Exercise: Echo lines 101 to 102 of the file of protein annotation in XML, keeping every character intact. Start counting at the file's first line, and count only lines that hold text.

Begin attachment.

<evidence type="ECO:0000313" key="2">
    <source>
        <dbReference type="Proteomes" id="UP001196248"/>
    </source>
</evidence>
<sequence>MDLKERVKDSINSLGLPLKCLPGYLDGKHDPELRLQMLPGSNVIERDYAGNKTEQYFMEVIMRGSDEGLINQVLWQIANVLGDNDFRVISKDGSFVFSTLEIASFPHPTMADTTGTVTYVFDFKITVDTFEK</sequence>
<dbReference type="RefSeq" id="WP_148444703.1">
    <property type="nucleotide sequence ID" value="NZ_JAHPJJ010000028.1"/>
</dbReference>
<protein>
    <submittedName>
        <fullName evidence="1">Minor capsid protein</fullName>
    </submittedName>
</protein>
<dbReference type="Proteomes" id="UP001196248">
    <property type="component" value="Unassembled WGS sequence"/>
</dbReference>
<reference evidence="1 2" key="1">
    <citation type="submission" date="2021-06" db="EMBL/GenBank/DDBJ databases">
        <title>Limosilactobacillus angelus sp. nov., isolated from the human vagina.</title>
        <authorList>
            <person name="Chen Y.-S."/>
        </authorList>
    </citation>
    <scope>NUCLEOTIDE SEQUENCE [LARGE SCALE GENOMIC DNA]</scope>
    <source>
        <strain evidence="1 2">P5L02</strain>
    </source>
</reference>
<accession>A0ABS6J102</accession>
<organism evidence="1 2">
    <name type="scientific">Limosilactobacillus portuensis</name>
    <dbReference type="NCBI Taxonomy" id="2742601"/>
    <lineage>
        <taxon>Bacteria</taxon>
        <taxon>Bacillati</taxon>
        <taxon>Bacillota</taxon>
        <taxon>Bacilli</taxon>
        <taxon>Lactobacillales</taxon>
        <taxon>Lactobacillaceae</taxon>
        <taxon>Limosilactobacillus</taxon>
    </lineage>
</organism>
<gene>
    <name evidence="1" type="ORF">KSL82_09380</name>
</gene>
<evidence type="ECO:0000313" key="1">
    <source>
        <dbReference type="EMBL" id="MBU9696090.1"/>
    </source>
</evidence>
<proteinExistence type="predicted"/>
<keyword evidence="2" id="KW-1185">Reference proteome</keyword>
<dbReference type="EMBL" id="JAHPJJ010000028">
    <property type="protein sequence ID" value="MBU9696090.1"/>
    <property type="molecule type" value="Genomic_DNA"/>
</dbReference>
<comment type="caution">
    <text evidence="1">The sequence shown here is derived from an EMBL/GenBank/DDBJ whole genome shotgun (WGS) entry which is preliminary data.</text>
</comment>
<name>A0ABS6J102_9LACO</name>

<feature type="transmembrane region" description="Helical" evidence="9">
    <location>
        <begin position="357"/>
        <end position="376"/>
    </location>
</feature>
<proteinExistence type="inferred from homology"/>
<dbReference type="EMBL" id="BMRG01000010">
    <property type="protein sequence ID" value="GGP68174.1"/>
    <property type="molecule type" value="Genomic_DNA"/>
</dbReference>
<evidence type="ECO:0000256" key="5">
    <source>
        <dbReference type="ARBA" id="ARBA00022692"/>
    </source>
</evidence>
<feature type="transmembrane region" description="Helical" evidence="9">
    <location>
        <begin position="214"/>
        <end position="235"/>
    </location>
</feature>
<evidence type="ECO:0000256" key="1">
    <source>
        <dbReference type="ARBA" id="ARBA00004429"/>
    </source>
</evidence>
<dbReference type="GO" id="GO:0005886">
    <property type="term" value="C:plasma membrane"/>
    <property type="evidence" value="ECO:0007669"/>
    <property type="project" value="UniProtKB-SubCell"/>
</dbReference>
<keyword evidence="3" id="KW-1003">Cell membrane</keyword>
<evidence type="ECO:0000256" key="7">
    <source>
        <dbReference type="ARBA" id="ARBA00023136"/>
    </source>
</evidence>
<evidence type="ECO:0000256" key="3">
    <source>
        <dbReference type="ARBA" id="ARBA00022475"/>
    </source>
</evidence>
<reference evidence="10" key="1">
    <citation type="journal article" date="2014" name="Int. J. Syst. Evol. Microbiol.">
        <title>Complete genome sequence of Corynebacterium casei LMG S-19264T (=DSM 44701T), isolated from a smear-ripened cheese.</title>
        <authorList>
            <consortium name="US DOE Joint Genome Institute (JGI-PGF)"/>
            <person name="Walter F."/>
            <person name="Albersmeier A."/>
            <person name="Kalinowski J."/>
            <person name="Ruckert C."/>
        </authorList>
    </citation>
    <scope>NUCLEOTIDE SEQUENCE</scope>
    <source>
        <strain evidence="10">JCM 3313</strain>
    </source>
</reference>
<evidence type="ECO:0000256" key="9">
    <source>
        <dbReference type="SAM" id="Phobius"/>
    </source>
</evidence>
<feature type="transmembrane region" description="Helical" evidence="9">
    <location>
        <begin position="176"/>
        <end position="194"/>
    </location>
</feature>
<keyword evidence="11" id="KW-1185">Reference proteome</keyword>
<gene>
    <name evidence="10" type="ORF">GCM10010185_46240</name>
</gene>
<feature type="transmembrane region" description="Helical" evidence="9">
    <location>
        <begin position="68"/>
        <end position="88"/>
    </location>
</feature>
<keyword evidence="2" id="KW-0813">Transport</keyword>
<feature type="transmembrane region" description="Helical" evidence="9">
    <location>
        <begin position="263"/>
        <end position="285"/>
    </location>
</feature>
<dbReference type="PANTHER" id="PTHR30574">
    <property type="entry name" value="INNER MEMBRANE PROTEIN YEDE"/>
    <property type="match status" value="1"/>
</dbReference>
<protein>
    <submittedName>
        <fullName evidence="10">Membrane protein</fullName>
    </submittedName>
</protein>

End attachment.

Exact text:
    <source>
        <dbReference type="ARBA" id="ARBA00022475"/>